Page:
My Favourite Picture by Andy Bollan (article).


I love this picture.

I first saw it on NASA’a APOD website  roughly 10 years ago.

It looks like a candle on the altar of science or a giant arrow pointing onwards and upwards.

Like Turner’s Fighting Temeraire, it shows the sun setting on a glorious technological period of time.

This rocket is about to take humans off planet to walk on another world for the last time to date.

Look at the picture. It is over forty years old but looks like it was taken yesterday.

Apollo 17 was launched in 1972 and marked the pinnacle of rocket technology begun in the 1930s by the Nazis. Forty years from bombing London to walking on the Moon. the Saturn V was in part designed by Werner Von Braun himself.

Look at the sheer size of the first and second stages of the Saturn V rocket dwarfing the lunar and command modules. This rocket still holds the record for largest payload put into orbit.

There is another aspect to this picture. Three years after this launch, the first digital camera would be developed. Film cameras at this time are pretty much at their peak.

This picture, as well as looking forward and backwards in time and technology, represents the end of humankind’s first space dream. It speaks of a wasted opportunity for science and exploration. Who can guess at where we as a species would be if the last 40 years had continued as the previous 40 had? Mars possibly? Lunar base probably.

© Andy Bollan 2015

3 thoughts on “My Favourite Picture by Andy Bollan (article).

  • I was completely amazed by that vehicle and wrote my 11th grade research paper (circa 1969) on it. It was a very in depth paper for our excellent English teacher. I have built numerous plastic and flying models of it over the years and have a highly detailed Airfix model on my shelves now with the 3 stages and spacecraft separated and displayed. I also had a car pass to the Apollo 16 launch and was parked about a half mile from the VAB on the NASA causeway and about 4 miles from the pad for the launch, a truly amazing experience with the sound physically reverberating off your chest. Then I was on the causeway between KSC and the ETR for the Skylab lab launch. I was so fortunate to have had the chance to watch this vehicle twice in person from relatively close up.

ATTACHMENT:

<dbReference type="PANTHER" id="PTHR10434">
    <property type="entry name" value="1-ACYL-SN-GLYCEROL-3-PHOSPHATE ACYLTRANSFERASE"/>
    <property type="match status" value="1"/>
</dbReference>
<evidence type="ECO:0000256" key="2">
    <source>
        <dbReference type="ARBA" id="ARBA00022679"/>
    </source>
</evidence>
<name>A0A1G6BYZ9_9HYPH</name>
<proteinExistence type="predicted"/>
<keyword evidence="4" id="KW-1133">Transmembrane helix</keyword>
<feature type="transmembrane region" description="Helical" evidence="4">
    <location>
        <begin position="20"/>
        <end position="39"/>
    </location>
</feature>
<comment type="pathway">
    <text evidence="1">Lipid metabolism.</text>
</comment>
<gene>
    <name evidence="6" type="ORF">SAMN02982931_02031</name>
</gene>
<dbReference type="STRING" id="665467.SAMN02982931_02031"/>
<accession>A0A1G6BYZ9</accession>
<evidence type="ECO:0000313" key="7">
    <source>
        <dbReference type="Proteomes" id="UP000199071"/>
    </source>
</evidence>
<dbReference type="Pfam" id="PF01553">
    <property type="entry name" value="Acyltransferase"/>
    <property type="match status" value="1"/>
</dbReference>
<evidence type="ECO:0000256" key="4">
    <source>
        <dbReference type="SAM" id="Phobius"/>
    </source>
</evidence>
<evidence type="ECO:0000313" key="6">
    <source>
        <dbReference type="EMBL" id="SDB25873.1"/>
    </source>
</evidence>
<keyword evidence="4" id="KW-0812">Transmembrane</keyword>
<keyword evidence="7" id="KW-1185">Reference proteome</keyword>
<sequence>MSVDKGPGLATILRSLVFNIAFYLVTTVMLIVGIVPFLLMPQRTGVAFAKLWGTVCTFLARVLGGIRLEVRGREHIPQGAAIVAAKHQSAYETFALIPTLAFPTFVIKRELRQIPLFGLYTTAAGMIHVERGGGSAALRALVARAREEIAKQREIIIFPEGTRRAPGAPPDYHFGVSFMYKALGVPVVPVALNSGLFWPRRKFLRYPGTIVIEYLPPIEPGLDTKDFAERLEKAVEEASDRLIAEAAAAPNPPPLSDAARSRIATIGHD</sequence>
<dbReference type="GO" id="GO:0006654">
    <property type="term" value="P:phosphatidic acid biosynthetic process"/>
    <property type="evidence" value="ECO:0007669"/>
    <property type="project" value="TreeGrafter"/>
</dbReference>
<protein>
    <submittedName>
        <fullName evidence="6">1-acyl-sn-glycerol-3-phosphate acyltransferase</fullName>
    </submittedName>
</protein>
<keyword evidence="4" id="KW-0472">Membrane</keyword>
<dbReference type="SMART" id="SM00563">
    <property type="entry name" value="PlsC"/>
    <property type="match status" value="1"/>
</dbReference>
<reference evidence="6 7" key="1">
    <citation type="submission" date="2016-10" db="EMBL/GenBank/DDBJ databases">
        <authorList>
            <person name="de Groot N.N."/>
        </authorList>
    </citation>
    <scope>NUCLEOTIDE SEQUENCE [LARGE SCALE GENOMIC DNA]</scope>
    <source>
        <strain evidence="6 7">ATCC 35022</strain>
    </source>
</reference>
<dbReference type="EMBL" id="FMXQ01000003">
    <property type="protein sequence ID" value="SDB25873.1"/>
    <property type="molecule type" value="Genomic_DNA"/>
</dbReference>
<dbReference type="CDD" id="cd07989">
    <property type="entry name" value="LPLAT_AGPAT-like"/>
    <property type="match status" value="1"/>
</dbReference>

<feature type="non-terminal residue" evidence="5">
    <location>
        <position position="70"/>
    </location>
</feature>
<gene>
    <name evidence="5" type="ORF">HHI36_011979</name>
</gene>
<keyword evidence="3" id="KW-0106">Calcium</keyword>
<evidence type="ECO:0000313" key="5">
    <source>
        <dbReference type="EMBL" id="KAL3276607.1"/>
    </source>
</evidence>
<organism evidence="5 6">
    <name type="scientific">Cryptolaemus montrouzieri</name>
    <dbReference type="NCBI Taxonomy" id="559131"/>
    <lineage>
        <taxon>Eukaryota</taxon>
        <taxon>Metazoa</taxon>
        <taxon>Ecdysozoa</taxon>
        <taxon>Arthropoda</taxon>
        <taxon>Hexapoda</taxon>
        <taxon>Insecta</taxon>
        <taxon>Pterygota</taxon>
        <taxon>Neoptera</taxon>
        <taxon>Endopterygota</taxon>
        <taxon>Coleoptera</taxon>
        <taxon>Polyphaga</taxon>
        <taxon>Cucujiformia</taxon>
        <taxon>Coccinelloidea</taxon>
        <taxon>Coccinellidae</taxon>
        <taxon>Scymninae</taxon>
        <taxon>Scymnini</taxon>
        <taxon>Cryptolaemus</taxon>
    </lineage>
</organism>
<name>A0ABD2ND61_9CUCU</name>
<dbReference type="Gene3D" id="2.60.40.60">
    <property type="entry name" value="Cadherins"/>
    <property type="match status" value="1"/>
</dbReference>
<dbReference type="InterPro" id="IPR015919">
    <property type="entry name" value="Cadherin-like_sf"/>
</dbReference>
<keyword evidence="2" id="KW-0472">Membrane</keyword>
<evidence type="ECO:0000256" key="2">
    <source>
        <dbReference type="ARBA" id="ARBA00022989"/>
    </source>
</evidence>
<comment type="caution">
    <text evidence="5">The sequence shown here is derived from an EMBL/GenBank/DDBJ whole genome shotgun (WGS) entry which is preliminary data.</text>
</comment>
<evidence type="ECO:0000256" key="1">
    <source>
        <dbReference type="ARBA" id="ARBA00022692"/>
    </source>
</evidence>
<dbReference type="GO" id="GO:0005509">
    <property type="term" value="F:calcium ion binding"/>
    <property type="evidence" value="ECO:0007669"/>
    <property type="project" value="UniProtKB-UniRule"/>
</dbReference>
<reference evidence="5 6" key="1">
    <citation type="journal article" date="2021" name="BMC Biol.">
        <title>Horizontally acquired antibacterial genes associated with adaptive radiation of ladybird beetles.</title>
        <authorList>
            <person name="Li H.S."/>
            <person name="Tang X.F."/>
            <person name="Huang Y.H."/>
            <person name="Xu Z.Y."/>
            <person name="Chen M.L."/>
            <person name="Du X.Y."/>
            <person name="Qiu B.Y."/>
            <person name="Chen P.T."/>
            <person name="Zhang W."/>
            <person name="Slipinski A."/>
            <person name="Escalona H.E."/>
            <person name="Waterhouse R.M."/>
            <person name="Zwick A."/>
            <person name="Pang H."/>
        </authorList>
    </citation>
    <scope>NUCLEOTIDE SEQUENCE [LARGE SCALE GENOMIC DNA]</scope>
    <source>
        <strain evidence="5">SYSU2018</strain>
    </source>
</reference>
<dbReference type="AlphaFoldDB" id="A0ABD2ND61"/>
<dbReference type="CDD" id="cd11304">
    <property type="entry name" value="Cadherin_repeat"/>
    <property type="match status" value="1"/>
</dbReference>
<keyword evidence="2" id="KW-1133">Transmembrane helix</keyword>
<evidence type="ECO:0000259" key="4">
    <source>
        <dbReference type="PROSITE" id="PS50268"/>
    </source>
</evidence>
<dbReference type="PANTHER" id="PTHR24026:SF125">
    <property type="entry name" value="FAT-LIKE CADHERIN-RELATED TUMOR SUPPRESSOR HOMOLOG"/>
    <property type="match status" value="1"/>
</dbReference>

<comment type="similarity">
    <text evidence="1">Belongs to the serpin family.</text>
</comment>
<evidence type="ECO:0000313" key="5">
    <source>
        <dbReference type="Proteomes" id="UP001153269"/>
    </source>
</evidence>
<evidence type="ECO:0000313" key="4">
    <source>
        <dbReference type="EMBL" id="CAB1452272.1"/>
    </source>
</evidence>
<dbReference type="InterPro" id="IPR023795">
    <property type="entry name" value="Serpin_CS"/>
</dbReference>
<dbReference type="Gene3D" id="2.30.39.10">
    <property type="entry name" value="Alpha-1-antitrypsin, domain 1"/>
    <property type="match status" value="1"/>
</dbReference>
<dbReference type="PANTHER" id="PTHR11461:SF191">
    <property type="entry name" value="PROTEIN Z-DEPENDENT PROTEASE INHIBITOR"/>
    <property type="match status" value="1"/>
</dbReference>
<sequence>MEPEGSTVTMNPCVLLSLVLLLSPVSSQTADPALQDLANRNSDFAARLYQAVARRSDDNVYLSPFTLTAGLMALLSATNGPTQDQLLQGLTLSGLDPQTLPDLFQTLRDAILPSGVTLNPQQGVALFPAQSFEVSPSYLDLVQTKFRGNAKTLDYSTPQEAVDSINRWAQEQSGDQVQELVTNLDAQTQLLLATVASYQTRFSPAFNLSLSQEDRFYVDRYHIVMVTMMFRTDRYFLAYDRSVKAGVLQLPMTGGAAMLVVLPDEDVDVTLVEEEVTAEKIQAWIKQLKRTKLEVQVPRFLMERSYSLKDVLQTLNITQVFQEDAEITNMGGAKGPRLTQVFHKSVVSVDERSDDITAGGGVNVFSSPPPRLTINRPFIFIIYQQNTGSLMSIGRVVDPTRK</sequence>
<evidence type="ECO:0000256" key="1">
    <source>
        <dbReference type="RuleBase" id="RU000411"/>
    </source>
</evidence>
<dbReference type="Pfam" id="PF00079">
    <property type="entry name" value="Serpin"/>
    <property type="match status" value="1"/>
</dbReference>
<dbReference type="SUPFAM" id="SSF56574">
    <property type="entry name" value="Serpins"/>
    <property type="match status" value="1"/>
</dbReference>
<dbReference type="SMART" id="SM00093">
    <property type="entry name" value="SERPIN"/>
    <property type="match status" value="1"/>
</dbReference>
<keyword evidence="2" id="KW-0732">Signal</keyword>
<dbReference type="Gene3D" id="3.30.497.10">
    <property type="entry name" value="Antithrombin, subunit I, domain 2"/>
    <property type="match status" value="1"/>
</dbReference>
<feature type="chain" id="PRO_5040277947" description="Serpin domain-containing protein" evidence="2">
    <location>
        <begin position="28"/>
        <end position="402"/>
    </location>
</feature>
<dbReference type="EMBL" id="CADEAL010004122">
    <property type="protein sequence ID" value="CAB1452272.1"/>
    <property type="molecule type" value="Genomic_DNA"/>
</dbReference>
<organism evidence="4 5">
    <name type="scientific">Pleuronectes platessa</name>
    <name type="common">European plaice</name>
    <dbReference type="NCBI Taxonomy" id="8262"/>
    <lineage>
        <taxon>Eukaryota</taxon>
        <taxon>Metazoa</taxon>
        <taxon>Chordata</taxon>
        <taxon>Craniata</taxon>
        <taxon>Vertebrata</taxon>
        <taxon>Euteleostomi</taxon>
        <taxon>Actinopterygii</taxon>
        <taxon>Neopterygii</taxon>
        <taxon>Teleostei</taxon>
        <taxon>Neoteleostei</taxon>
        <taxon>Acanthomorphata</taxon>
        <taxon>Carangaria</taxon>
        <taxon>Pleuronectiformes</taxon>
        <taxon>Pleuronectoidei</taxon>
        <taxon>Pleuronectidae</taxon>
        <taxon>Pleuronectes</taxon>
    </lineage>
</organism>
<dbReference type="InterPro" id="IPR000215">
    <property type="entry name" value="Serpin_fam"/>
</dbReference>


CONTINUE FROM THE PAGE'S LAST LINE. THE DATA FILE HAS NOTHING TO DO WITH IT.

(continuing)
• Wow jealous much Robert.

      The closest I ever came to seeing any kind of launch was one summer on holiday in Florida, the whole family went to Coco beach because we heard there was to be a shuttle launch and you might see it from there. On the way over the radio announced that the launch was cancelled. I went belly boarding instead.

      • If you are ever over this way again make certain you visit the KSC Saturn 5 center which is part of the tour. You get to walk around a Saturn laid out in stages on the floor of the building. It was pieced together from various Saturn stages. The S-1C stage was a ground test stage actually fired at Marshall before going to KSC. The S-II was scheduled for the cancelled Apollo 18 mission and the S-IVB was a ground test stage. As you probably know there were 15 flight vehicles built with 13 flown. The remaining stages are used for the KSC, Marshall, and JSC displays. When I first started my career at KSC full time in 1979 they still had an SII stage in storage in the VAB which I presume became the one at the Saturn 5 center now. Walking around that Saturn in the facility is truly amazing and definitely worth the trip if you are anywhere near the area.


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